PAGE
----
I’ve been doing a bit of reblogging lately, since I learned how to do it, but it’s because I find other people can say what I want to say so much better than I can, and it seems almost criminal not to spread good blogs around.
So for something original for a change, I thought I’d do a regular end-of-month post about all the things that have happened on the property during the month and also include the monthly solar update as part of it. Since I only just thought of this brilliant idea, I can’t remember the first couple of weeks of the month, but from now on, I hope I can remember to document and take photos regularly.
Last week. What a shocker weather-wise! Gale-force winds nearly every day and bitterly cold to boot. Trees down all over Melbourne. I didn’t venture outside much, as I don’t like working in the bush under trees that tend to fall over or drop huge branches without warning. I lit the wood fire and worked inside on my new chook coop (of which more later).
I did go outside briefly, to check on damage and found this. It has popped up, at least 2 months early by my reckoning:
It had a tiny mate:
Means I’d better get some chook poo compost on them to boost a few more spears. I really don’t mind climate change if I can get fresh asparagus in June.
Solar generation continued to be down, with most of the readings between 2.5 and 5 kWh per day and of course, I was taking more from the grid, but still sending a little bit back. Which is good, because they pay me more for my electricity than I pay them for theirs. I received my next bill during the month—the one I’d been waiting for, which was only 5 weeks overdue (!!) and true to form the retailer got it wrong again! Surprisingly it wasn’t the meter reads they got wrong this time—they agreed with my readings—it was in working out the solar credits. Would you believe they managed to subtract 1838 kWh from 2854 kWh and come up with 125.463 kWh!!!! To three decimal places, what’s more!! I thought all this was done by computer. It meant I got a credit of $41.40, when I should have received $335.28. So I rang, AGAIN, and pointed it out and I’m still waiting for the amended bill.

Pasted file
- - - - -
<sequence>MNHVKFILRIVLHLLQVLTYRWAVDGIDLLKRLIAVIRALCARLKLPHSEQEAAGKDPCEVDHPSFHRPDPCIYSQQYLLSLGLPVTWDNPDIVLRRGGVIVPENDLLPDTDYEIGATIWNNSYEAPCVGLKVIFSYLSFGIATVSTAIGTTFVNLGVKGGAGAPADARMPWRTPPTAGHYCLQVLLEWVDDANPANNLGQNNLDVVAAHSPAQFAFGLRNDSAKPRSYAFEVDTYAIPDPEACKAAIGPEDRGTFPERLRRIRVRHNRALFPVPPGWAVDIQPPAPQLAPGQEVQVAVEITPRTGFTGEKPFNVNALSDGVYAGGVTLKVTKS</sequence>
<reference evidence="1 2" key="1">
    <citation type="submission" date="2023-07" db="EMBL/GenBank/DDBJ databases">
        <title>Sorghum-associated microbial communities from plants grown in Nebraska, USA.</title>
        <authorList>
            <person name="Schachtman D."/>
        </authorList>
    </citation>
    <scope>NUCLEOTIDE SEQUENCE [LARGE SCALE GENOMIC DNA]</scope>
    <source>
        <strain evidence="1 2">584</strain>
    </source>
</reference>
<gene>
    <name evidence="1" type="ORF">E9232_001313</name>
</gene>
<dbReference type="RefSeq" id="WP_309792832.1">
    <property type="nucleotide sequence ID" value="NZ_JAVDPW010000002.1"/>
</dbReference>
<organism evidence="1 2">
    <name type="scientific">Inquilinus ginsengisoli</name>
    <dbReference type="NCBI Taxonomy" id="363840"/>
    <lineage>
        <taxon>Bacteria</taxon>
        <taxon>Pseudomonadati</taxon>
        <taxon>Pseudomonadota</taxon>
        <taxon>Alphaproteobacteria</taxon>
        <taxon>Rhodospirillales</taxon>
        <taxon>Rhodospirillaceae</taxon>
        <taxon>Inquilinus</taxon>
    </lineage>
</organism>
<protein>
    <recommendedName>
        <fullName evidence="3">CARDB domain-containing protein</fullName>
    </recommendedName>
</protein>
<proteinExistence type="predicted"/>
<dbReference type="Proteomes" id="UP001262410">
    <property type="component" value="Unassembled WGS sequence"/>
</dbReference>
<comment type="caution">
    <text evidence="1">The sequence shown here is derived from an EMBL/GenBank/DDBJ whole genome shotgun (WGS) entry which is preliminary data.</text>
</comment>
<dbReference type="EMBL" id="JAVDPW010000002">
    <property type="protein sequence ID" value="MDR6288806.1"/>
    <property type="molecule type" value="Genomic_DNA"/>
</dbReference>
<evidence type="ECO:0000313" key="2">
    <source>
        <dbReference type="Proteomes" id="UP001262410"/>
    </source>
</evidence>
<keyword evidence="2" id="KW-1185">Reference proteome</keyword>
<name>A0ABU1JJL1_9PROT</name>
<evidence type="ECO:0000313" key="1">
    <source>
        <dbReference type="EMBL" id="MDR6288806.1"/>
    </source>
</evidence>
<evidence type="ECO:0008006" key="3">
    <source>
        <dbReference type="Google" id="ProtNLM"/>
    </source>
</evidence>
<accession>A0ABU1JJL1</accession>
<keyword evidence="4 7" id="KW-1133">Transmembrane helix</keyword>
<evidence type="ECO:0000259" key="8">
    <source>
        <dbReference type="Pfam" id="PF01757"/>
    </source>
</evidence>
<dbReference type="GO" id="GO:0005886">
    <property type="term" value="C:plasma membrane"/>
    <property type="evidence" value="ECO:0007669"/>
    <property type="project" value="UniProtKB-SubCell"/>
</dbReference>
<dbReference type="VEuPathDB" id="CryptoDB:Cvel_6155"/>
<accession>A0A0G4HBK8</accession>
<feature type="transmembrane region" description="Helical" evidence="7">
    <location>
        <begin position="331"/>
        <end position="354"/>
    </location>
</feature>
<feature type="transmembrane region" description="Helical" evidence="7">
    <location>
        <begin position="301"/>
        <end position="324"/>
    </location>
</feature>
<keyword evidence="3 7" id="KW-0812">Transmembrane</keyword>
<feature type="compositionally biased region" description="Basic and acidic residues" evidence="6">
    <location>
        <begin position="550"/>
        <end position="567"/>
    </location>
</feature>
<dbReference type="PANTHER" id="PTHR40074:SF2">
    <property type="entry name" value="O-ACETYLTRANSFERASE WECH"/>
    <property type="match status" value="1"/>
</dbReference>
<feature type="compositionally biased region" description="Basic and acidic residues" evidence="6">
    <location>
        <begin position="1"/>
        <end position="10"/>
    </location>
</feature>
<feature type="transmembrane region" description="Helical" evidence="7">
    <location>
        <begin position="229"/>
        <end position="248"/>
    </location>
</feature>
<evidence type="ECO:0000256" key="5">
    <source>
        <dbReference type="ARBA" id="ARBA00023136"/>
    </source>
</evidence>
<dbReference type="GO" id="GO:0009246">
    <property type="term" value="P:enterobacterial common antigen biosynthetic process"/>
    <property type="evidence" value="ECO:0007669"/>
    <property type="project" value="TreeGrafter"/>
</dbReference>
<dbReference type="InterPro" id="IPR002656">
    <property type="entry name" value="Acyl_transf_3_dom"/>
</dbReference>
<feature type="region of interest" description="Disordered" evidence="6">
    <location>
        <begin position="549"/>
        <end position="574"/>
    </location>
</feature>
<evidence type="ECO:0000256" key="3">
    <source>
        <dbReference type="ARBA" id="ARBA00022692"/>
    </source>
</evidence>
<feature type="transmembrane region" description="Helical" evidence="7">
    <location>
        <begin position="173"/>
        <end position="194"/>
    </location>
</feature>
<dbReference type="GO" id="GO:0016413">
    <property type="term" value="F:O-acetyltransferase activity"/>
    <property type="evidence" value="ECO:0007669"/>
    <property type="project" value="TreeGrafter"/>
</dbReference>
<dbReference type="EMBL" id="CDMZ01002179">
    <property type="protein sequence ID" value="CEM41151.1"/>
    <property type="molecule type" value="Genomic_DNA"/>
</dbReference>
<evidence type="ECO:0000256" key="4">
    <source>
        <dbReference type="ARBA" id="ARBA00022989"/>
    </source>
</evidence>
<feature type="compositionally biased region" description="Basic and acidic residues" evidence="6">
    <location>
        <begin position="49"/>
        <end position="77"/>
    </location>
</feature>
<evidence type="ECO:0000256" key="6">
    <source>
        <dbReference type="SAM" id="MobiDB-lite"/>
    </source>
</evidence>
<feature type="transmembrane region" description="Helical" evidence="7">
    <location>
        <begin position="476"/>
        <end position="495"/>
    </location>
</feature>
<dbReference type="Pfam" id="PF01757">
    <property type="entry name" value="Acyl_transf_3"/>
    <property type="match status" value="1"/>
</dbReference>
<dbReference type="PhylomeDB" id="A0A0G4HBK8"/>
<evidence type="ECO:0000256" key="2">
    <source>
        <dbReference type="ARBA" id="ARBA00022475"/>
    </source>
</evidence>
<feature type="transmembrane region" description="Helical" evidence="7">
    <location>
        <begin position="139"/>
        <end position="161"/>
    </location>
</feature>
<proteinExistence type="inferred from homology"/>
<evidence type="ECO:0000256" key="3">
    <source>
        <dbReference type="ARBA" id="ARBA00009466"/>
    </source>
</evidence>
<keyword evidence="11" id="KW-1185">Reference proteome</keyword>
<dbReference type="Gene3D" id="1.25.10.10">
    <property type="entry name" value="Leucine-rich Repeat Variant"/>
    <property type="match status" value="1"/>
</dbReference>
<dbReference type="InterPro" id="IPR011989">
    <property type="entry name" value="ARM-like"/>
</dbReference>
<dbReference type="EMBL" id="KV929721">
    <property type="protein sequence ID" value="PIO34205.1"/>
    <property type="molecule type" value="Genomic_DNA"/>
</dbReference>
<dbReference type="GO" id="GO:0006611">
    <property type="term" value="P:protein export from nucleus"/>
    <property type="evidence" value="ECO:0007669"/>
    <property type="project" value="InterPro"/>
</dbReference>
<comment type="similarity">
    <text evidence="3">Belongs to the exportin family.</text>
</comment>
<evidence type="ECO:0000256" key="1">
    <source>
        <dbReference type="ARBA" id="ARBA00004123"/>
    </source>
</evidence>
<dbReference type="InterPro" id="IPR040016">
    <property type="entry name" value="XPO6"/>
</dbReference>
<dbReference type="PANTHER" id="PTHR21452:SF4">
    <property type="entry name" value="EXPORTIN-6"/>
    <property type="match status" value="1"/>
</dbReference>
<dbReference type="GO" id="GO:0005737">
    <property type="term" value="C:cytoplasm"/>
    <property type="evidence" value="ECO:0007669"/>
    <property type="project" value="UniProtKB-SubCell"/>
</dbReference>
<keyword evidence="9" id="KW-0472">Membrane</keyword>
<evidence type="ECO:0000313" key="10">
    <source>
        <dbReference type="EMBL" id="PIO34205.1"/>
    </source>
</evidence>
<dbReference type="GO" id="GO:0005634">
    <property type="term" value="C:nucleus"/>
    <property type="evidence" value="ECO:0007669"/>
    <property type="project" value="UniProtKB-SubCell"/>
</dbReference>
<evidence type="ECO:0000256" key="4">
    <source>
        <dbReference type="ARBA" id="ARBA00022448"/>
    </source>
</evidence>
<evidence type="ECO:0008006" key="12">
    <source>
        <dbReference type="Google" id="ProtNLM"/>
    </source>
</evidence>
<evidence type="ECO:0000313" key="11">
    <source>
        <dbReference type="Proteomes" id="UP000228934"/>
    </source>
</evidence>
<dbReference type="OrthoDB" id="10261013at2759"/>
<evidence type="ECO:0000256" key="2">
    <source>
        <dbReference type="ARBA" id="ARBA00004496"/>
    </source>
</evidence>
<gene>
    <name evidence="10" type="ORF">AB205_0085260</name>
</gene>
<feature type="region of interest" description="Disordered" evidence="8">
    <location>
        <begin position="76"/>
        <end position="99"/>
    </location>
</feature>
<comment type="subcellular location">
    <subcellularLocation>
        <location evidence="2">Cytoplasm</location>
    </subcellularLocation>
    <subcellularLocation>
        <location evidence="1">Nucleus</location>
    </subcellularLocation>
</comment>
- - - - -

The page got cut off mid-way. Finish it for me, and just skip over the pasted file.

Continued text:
I imported an average 2.6 kWh per day from the grid; sent 2.1 kWh per day back to the grid and the panels managed 2.9 kWh per day.
It’s been 8 months since the solar was installed and although it’s too soon to tell yet, it’s looking hopeful that I might wind up at the end of 12 months with an overall credit. Which means I will have not only saved about $1200 in electricity bills, but an additional credit might also pay for all, or some of, my bottled gas bill. Which would be very satisfying.
The winter solstice happened during the month and I was so wrapped up in the idea that the sun would be heading south again (thinking solar generation), that I forgot it’s also when I start sowing my tomatoes. So I got to work and filled dozens of small pots with a mixture of sieved potting mix and a little bit of blood and bone and went through my seed bank. I soak about a dozen seeds in water overnight and sow three to each pot—4 pots of each variety. They’ll be thinned to the strongest seedling:
They’re in a plastic box inside on the kitchen table. When they germinate, I’m going to put half the tubes out into the polyhouse (in the cold, poor things) and leave the rest inside as a control. This is because I spoke to the old chap who sells tomato plants at the Sunday Market and asked him how he gets his plants so big by August when he starts selling them (they’re 30 cm tall with stems as thick as my little finger—I could never manage that!). He said he puts them outside as soon as he’s potted them up, BUT they should have protection from cold winds. Well, they’ll get that in the polyhouse, but it certainly won’t be warmer than inside.
So far, I’ve sown—Silvery Fir Tree, Reisentraube, Grub’s Green, Black Russian, San Marzano, Burnley Surecrop, Checkmate and Red Pear Cherry. I have plenty more varieties in stock and will keep going with it.
I’m still picking tamarillos and having a couple on my breakfast cereal each morning. I’ll really miss them when they’ve finished:
And finally, rainfall for June. We had 109 mm (Melbourne’s June average is 43 mm) making up for the abysmally low February (8 mm; average 46 mm) and low May (36 mm; average 68 mm). Everything is nicely soggy.